Today was a total kick-back, do-nothing Sunday.  With the exception of the Old Timers clearing out of the campground and a shopping trip to Walmart, nothing of note happened.  We even skipped the workout.

Fortunately, the idle time gave us a few moments to reflect on our tip and how our lives have changed.

For anyone interested, here are our thoughts:

At the macro level, the trip has worked out about as we envisioned — traveling the country to look for a place to live, see interesting things and visit family and friends.  Moving around has been relatively easy, the coach has performed well and we quickly adapted to living in a small space.  Setting out, we estimated it would take about a year to find a place to live.  The reality is we will still be on the road at the one-year mark and nowhere close to finding a place to settle.  Time has certainly slipped by and there is still a lot of country to see.  However, there is no doubt we are enjoying the experience.

The day-to-day picture is somewhat different and there is no way we could have anticipated the daily occurrences that makes the trip interesting.  The faithful reader of this triplog is well aware of the people, places and events that drifted through our life these past months.  Somehow it seems like an endless stream of surprise, enjoyment and frustration.  Each day is unique and we never quite know what to expect.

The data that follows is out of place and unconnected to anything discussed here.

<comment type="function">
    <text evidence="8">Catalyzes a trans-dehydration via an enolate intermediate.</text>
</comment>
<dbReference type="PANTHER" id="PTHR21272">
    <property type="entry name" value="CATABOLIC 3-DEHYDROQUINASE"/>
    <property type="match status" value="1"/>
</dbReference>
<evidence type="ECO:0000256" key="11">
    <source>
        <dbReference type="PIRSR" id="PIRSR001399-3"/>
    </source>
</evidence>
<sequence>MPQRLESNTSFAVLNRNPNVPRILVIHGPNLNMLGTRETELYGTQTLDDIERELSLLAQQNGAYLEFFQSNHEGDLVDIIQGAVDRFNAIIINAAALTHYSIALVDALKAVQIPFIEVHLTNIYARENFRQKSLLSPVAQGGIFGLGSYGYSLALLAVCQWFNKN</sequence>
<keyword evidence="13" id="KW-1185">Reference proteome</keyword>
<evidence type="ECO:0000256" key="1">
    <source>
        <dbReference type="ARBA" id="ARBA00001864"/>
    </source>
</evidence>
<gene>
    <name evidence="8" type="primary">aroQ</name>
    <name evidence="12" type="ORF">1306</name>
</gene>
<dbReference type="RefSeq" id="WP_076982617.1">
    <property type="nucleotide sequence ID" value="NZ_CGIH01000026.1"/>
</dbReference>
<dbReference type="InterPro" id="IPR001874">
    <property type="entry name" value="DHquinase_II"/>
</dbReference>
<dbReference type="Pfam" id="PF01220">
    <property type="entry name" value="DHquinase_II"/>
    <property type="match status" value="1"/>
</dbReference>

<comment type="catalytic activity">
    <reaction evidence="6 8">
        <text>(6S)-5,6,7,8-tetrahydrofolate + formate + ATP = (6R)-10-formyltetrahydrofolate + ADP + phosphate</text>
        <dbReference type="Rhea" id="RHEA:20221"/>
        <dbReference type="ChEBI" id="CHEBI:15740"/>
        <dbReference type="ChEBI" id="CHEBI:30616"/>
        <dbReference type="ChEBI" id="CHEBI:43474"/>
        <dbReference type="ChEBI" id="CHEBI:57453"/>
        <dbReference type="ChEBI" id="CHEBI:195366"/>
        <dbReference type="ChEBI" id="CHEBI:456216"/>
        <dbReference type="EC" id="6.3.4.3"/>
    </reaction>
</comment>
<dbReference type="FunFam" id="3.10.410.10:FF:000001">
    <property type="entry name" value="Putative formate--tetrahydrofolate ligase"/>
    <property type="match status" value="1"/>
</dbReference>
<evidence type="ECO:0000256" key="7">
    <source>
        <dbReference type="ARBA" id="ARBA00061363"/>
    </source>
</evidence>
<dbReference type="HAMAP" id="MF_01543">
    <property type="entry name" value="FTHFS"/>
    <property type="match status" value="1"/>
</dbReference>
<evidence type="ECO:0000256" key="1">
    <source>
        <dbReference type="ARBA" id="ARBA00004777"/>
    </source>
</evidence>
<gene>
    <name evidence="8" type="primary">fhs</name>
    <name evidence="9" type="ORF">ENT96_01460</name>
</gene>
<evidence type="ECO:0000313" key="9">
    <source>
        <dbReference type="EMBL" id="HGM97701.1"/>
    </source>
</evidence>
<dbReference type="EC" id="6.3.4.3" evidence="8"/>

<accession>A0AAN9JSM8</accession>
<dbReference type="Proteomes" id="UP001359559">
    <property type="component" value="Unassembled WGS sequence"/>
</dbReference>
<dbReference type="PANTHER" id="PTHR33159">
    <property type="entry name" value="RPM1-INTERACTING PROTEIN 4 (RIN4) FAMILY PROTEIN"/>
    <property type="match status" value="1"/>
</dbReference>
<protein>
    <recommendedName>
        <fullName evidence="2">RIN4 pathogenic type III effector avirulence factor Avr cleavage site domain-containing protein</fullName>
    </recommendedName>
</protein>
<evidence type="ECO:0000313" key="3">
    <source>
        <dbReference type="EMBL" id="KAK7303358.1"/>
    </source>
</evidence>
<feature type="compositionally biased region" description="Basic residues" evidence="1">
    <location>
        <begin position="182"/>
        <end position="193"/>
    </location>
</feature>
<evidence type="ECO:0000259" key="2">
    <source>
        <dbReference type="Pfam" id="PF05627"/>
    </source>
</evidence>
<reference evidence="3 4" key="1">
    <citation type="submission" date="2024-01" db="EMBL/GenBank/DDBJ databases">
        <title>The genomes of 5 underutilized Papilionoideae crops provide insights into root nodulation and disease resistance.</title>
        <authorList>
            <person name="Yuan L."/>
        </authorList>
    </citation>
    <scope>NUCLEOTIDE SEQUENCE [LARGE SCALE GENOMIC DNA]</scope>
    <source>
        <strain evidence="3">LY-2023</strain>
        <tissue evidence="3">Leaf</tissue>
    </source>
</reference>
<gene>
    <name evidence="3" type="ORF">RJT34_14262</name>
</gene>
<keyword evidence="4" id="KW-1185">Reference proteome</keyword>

I can’t emphasize enough how much our life has changed.  A corporate career is a very structured home-to-work-to-home existence.  To be sure, there are challenges and surprises in the workplace but generally worklife is on a schedule and you have a good idea of what you would be doing sometimes years in advance.  Weekends are 48 hour windows for chores and vacations are cherished moments of maximized relaxation.  Personal fulfillment and social status is mostly tied to what you do, where you work and the stuff you are making payments on.

But all that has changed.

Life is now unstructured and there are times when we have very little control over events — sometimes the best you can do is just roll your arms and watch the show.  Aside from problem-solving skills, most of what we learned working in the corporation is useless.  Planning focuses on weather, forwarding our mail and avoiding holiday weekends.  Our mindset is totally different.  Gone is the beat-the-clock lifestyle and I finally calmed down enough to read a book or have a conversation without thinking about five other things.

There is also a very subtle realization that life is no longer dependent on a corporate job.  Career anxiety has been replaced by a self assurance that if we want (or need) to return to work, we’ll find something to do.  Gone are the old measurements of success and employer intimidation.  Best of all, I now know how my career turned out and I’m o.k. with it.  In the end, it was only a source of financing and I can’t believe I took it all so seriously.

So, for now the Great Adventure continues.